Mr. Eight quit the band at age 26.

If I couldn’t get results by the time I was 25, I was going to give it up,” he said. I have no regrets. I felt there were limits to my talent and singing ability, and I wasn’t very good at working with my bandmates.

When asked if, now that he was the man of the hour, he could expect to attract a large audience if he resumed his music career and held live concerts, Mr. Eight immediately replied, “No. I don’t have any regrets.

No. I have no regrets. I have no regrets.

For Mr. Eight, music is “the sustenance of life,” even if he does not pursue a musical career .

He says that he is an analogist and does not use iTunes. At one time, he used to play music by a rock band called MOJA while driving,” he says, but these days he listens to the car radio. He says he enjoys the chance encounters with the music on the radio.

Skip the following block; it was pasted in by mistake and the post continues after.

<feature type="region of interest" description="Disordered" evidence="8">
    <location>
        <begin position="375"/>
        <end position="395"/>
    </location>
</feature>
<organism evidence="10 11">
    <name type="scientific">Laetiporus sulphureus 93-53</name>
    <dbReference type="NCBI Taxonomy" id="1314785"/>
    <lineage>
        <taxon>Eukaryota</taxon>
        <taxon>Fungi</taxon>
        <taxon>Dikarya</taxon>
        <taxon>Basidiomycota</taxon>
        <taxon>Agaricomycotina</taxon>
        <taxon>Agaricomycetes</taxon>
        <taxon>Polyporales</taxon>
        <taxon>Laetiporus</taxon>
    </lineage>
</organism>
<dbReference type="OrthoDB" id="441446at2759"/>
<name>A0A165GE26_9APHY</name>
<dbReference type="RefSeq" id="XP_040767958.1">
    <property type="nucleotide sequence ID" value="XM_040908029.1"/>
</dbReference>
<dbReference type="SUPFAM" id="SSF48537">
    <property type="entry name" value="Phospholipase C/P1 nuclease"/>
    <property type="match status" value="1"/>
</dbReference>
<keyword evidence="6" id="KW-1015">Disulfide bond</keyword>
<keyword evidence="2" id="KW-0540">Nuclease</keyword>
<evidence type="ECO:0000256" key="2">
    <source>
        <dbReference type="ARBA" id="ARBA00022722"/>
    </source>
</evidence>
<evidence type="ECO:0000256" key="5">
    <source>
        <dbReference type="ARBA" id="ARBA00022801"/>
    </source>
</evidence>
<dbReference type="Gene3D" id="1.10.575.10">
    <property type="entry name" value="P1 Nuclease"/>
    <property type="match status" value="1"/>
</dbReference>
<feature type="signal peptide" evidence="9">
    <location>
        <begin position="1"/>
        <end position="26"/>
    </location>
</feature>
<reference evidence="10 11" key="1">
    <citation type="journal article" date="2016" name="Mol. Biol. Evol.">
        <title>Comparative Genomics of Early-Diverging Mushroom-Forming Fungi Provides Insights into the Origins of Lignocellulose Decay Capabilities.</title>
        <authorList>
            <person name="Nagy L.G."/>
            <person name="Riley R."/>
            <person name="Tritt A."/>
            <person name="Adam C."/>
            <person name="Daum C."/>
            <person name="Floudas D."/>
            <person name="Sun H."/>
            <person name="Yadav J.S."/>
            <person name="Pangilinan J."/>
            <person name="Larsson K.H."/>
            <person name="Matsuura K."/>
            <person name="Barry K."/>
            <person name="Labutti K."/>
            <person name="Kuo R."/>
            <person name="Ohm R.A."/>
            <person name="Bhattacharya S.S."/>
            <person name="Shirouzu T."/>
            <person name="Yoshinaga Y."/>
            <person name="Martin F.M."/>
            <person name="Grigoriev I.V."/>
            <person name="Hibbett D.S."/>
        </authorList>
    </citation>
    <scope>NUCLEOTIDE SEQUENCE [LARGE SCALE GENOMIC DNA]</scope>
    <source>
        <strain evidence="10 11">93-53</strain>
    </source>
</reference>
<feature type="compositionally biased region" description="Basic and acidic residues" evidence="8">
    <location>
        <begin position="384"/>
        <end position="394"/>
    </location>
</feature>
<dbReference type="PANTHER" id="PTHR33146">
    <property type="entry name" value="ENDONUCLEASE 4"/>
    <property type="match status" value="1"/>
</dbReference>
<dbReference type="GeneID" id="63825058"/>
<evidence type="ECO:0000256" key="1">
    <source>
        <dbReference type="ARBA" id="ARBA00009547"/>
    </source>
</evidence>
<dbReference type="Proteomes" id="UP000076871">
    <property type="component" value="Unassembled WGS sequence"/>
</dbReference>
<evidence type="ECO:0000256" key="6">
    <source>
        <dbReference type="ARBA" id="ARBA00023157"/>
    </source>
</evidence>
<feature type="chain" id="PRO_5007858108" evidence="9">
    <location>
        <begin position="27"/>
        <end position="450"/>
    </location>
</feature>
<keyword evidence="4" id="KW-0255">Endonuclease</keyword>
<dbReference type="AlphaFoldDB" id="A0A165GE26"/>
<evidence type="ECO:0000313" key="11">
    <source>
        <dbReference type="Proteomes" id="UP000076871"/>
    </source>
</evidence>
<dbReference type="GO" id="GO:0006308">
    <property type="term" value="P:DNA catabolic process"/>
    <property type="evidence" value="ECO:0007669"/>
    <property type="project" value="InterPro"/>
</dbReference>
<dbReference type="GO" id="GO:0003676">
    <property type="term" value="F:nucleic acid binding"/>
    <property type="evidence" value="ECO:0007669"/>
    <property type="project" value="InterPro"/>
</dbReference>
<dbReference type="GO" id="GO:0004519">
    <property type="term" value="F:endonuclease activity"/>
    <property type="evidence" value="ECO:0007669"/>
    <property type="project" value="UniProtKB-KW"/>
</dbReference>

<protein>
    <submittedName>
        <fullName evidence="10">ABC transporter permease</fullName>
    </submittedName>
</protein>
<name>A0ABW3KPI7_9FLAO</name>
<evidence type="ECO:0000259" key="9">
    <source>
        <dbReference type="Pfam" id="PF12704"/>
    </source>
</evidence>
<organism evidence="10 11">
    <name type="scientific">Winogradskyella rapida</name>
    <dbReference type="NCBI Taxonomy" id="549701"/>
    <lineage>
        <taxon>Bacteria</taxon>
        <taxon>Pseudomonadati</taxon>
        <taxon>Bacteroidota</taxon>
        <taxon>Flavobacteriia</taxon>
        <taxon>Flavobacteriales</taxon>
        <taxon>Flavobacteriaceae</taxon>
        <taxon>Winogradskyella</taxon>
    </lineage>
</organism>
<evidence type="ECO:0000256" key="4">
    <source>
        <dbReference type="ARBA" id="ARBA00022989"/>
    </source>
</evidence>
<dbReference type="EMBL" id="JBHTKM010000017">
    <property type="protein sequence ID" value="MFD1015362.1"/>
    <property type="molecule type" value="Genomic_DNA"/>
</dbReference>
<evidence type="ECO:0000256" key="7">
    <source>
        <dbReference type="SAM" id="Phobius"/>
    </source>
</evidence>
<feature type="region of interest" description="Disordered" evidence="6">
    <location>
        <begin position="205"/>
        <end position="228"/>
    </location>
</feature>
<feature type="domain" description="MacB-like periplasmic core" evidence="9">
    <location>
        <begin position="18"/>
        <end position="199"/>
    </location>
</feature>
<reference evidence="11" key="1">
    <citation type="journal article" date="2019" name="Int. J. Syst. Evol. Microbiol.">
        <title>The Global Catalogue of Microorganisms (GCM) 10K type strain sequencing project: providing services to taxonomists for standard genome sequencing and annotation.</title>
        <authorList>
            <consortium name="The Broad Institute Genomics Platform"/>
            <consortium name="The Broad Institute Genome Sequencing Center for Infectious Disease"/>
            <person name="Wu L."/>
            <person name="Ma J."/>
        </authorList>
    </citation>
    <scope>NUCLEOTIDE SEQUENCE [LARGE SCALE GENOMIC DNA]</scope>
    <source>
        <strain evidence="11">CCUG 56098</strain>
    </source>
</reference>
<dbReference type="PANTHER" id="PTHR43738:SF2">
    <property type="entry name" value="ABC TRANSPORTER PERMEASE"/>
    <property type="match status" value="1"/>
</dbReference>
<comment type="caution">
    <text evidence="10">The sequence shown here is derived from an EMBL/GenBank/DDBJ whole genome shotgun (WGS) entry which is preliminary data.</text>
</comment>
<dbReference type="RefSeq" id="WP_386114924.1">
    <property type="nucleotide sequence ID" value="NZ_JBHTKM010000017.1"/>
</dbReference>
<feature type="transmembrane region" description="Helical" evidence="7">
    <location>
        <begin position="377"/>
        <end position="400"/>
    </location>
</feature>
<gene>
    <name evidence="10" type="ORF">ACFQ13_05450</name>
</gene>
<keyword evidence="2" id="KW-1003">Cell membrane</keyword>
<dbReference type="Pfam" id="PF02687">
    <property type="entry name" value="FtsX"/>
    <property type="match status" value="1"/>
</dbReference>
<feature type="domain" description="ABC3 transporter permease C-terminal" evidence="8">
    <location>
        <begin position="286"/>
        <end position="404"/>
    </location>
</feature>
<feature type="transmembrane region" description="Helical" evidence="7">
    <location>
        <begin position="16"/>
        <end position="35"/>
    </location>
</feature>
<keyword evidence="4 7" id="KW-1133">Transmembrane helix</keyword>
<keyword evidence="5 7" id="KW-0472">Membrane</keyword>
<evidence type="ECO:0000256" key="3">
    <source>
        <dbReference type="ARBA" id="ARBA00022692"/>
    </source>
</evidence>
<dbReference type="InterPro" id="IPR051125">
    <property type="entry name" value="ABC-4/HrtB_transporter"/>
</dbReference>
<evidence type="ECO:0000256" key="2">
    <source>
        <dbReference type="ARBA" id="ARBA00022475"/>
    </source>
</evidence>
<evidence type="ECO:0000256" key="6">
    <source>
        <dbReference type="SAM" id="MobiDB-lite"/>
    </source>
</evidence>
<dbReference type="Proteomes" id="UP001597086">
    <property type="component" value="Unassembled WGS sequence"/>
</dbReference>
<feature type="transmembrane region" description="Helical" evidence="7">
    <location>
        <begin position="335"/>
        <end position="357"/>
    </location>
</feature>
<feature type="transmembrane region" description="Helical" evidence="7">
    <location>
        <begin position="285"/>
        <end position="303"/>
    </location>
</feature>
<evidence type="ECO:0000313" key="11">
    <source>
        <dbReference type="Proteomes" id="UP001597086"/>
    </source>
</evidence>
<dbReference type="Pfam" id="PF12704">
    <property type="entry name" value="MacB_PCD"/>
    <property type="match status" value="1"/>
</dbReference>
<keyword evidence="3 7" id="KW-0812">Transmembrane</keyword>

The gap between his visuals and his musicality was a feature of his life.
The current Mr. Eight in his fashionable white leather jacket.
He used to write introverted songs out of a sense of emptiness.

Mr. Eight’s view of the Japanese music industry today is harsh.

There are people who see music as a means to an end, not an end in itself,” he says. Even if a composer provides a good song, are the singers really making the most of it? The Japanese music industry is losing out to K-pop. If this continues, we will lose out to the rest of the world. I hope that this is the era in which the ‘real thing’ survives.

His top picks are “Don’t Raise the Death Flag” by Dakkugokumon Doyokai and “Serafine” by MORRIE, both of which have been the talk of the town for their unique music videos.

Dakkushugokumon Doyokai is fun to listen to while successfully digesting elements of death metal. When I go to a live concert, a PV with a story attached to the lyrics is shown, and the audience calls out, “That’s it! and the audience shouts “That’s it! Morrie’s “Seraphine” is philosophical and profound. It is about Noah’s Ark and the destruction of mankind.

Even in the Japanese music scene, which has had a difficult time receiving recognition, there are artists who have caught the attention of the public.